Alejandro de la FuenteQueloidesQueloides catalogs an art exhibit on the persistence of racism and racial discrimination in contemporary Cuba. Despite the social transformations implemented by the Cuban revolutionary government since the early 1960s, racism continues to be a deep wound in Cuban society, one that generates countless social and cultural scars. The twelve artists who participate in Queloides insist on the need to acknowledge and debate this social problem. Bilingual in English and Spanish, the book includes several essays that analyze the work of these visual artists in the context of changes experienced by Cuban society since the 1990s, including the resurgence of racist attitudes and behaviors.
Alejandro de la FuenteCuban Studies 44Cuban Studies 44 features articles on recent economic issues in Cuba, public health policies, José Martí's death as a myth of the Cuban nation-buliding project, among other topics.
Alejandro de la FuenteCuban Studies 45Cuban Studies is the preeminent journal for scholarly work on Cuba. Each volume includes articles in English and Spanish and a large book review section.

Cuban Studies 45 features two special dossiers: the first discusses the history and workings of the the Cuban constitution and the need to revisit it along with civil and political rights; the second offers new perspectives on the history of health, medicine, and disease in Cuba, and views race as a factor in both infant mortality and tuberculosis from the early-to-mid twentieth century.

Additional essays discuss culture through poetry, higher education reform, the narratives of Lordes Casal, and filmmaker Jesús Díaz as an ‘unintentional deviationst.’ History is discussed vis-a-vis the radio politics of young Eddy Chibás, the slave abolitionist rhetoric of the Countess of Merlin, and the creole appropriation of Afro-Cuban dance and music to create sabor during the late nineteenth century.
Alejandro de la FuenteCuban Studies 43Cuban Studies is the preeminent journal for scholarly work on Cuba. Each volume includes articles in English and Spanish and a large book review section. In addition to papers in history, culture and politics, this volume contains a central dossier on demography. This dossier charts some of the important changes experienced by the Cuban population—a concept that includes those living abroad—and some of the challenges posed by those changes (such as aging, or the changing composition of the expatriate community).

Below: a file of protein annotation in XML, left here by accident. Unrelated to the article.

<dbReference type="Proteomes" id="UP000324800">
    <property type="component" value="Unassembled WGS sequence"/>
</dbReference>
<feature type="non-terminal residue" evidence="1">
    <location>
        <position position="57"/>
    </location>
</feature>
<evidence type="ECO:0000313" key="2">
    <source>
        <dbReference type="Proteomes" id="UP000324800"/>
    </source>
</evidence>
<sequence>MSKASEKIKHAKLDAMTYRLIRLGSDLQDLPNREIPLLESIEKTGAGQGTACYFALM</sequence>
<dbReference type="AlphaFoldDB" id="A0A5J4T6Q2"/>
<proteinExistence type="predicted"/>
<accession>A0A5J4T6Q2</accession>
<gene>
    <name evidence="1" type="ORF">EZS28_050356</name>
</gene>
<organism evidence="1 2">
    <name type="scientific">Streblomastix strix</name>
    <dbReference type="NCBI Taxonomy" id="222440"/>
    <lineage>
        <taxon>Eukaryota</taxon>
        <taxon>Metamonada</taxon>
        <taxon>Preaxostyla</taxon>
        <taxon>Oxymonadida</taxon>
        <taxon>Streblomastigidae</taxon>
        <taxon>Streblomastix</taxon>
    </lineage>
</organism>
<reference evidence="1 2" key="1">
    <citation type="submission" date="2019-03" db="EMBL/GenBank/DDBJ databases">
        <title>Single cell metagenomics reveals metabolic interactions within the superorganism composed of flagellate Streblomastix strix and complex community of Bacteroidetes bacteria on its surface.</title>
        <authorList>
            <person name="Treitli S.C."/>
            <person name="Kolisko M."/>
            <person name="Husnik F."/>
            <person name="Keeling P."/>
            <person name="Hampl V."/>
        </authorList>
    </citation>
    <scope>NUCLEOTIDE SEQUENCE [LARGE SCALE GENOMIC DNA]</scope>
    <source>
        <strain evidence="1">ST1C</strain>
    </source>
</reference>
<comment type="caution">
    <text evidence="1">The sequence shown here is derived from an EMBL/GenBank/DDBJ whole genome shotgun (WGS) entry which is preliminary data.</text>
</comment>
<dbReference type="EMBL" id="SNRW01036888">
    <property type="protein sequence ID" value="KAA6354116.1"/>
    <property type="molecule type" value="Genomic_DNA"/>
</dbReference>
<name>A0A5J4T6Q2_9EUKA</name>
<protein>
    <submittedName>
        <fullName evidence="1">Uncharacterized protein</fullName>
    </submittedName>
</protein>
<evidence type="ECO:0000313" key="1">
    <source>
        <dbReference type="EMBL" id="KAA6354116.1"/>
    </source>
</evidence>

Alejandro de la FuenteCuban Studies 46Cuban Studies 46 includes a critical dossier on poet Lourdes Casal, with individual essays viewing the issues of race, feminism, and diaspora in her work. Additional essays address voices of economic change from the non-state sector; cinema and church during the Special Period; and race, identity, and Cuban women’s activism in historic and cultural contexts.
Ann de LeónSpanish King of the IncasSpanish King of the Incas tells the fascinating story of a Spanish commoner who participated in the conquest of Latin America, then changed loyalties. He declared himself a king among the Calchaquí Indians and was eventually executed for his role in an Inca rebellion in 1667.

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Ann de LeónSpanish King of the IncasSpanish King of the Incas tells the fascinating story of a Spanish commoner who participated in the conquest of Latin America, then changed loyalties. He declared himself a king among the Calchaquí Indians and was eventually executed for his role in an Inca rebellion in 1667.

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Henk de RegtScientific UnderstandingExamines the essential role of understanding in the scientific process, through three key topics: understanding and explanation, understanding and models, and understanding in scientific practice.

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Henk de RegtScientific UnderstandingExamines the essential role of understanding in the scientific process, through three key topics: understanding and explanation, understanding and models, and understanding in scientific practice.

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Carmen Diana DeereEmpowering WomenA comparative study of the impact of property ownership and women’s rights in twelve Latin American countries.

Winner of the 2003 Bryce Wood Book Award from the Latin American Studies Association.

Winner of the 2002 NECLAS Best Book Award from the New England Council of Latin American Studies.

Winner of the 2002 Latino Literary Hall of Fame Book Awards from the Latino Literary Hall of Fame.